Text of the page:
For instance, if it states that your puppy requires one cup of food per day and is currently three months old, divide that number by four. That amounts to a quarter cup of kibble each time you feed your puppy throughout the day. At each well-visit, your doctor can assess if your dog’s diet needs to be altered depending on growth and weight.
Is My Puppy Sick or Just Tired?
Puppies require a significant amount of sleep. They sleep 15 to 20 hours daily, which is needed for optimum growth. However, when they are awake, pups should be quite active. If your puppy is often sleepy and tired, you should make an appointment with the veterinarian as soon as possible since this is probably an indication of a hidden problem. A wide variety of ailments, such as parvovirus, fever, CHF, and nutritional deficiency, can all affect pups, and lethargy is one of the symptoms of these conditions.
How to Make a Puppy Eat Again?
If your small puppy has other signs or hasn’t eaten for a whole day, you should take it to the vet. You may do a few things at home to make your dog eat.
Give it time
If your puppy is having problems adapting to her new environment, it’s possible he just needs some time. Be patient with him and make an effort to ensure that he is as relaxed as possible. It may be easier for him to adjust to his new environment if he has a comfortable kennel, engaging toys, and set hours for play.
Warm up the Food
Dogs and puppies often have picky eating habits. It could be helpful to warm up their food, especially if you are giving them food that is already moist. Finding out what your pet prefers may be accomplished via practice and experience.
Make Meals Fun
You and your dog shouldn’t feel anxious when it comes to eating. Make an effort to make the experience more interesting by utilizing food dispensers or riddles, for example.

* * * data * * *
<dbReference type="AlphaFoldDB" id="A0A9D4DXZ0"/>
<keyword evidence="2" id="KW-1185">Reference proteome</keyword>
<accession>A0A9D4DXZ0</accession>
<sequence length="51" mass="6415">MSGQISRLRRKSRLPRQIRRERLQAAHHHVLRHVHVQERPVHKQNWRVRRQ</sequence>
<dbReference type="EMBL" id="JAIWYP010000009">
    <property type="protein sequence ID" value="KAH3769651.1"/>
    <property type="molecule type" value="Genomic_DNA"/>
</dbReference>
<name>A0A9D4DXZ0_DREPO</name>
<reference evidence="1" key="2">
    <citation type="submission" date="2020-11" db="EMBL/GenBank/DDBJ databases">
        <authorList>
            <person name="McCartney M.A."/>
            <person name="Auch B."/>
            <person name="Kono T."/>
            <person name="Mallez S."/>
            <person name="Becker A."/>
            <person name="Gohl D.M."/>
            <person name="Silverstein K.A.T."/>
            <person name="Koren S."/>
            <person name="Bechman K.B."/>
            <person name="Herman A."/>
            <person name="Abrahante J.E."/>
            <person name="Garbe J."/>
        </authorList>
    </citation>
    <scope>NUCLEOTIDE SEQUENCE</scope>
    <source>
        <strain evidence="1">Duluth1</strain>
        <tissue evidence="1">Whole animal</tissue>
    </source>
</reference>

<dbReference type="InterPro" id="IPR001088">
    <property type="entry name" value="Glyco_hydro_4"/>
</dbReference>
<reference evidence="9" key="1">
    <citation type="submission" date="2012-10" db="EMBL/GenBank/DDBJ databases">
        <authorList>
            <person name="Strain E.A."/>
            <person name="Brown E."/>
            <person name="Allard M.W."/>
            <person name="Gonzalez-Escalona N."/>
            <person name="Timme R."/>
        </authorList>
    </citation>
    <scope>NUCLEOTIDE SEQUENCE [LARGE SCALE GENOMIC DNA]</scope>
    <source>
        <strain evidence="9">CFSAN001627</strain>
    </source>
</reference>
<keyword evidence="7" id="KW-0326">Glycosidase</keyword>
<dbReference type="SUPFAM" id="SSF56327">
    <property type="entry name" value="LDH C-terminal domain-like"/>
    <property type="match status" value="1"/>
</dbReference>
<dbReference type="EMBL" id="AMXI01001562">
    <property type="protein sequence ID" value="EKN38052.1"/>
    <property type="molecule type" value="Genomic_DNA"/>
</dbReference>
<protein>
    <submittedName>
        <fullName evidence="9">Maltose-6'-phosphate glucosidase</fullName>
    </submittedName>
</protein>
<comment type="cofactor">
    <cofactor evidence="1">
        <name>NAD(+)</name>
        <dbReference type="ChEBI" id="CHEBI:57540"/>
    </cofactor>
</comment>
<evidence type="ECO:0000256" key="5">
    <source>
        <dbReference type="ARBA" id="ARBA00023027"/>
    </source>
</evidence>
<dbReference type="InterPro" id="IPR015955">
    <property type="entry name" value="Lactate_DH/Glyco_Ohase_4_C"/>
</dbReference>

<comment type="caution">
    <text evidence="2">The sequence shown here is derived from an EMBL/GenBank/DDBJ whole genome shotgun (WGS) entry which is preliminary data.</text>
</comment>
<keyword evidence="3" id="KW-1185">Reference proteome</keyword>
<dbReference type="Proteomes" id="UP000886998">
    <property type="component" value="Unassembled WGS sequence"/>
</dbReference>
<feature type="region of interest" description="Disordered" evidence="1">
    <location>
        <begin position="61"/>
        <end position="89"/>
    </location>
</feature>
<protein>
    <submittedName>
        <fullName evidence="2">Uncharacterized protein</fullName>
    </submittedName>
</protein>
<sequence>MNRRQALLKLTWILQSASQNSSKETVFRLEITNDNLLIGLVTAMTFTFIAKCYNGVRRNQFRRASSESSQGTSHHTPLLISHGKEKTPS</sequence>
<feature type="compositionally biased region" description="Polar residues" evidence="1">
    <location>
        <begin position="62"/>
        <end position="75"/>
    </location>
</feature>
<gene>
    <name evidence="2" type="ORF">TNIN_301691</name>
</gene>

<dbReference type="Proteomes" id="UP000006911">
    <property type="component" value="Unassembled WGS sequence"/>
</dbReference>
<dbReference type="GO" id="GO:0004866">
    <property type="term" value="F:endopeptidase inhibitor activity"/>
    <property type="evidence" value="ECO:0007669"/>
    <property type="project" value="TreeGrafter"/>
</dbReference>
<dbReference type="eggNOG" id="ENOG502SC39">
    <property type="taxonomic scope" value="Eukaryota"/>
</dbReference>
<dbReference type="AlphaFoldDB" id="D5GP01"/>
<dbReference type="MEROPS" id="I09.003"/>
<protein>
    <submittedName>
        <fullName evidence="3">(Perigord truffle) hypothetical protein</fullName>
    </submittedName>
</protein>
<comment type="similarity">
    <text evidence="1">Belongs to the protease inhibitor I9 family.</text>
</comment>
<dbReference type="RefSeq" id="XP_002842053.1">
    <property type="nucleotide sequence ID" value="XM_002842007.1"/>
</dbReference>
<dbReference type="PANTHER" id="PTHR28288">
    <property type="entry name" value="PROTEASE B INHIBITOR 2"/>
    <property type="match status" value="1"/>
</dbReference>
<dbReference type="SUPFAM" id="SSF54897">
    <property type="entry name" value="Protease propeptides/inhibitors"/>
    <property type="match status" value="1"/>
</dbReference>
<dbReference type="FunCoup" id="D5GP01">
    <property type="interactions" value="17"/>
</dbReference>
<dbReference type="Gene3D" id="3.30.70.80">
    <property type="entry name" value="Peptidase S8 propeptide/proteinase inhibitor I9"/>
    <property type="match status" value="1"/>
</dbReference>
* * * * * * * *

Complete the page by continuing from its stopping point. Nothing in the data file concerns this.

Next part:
Establish a Routine
Pups can benefit greatly from having regular schedules. It gives them an idea of what to anticipate, which may be very helpful if your puppy is anxious about anything. It is best to feed your puppy at the same time every day, so try to establish a mealtime and stick to it.
See a Vet
When It’s Time for meals, happy and healthy pups chew on their kibble with pleasure. If your puppy doesn’t eat, consult a vet, especially if he’s missing many meals. Once your dog eats again, you may relax knowing he’s getting all the growing needs.
How to Put Your New Puppies to Sleep at Night?
Make Crate Welcoming
You should avoid purchasing an expensive dog bed for a new puppy since he will likely destroy it by chewing on it. Put a soft, cheap, felted blanket or two in the bottom of the crate. Wool blankets and rugs should be avoided since they can easily be torn apart into long threads that might cause choking. If possible, bring home a soft toy and baby blanket that feels like the dog’s mother and put it in the kennel with the new puppy. The owner’s bedroom is a common location for the puppy’s crate since it gives the dog the sense that the rest of his family is nearby.
Keep the Sleeping Area Quiet and Dark
When watching television in bed, ensure the volume is low, and the light is dim. If the room gets light in the morning, you may want to use blackout shades. The calm and the darkness will serve as his signal that it is time for him to go to sleep. If your dog’s crate is made of wire, you can put a cover on top to make it darker and more like a den.
Establish a Sleep Schedule
By giving him a routine from the start, you’ll teach him that darkness is for sleeping, and you’ll both get a better night’s sleep. Before it is time for the puppy to go to bed, place a time limit on how much food and water it can consume. Have some fun with him, give him some affection, and then take him outdoors so he may release himself.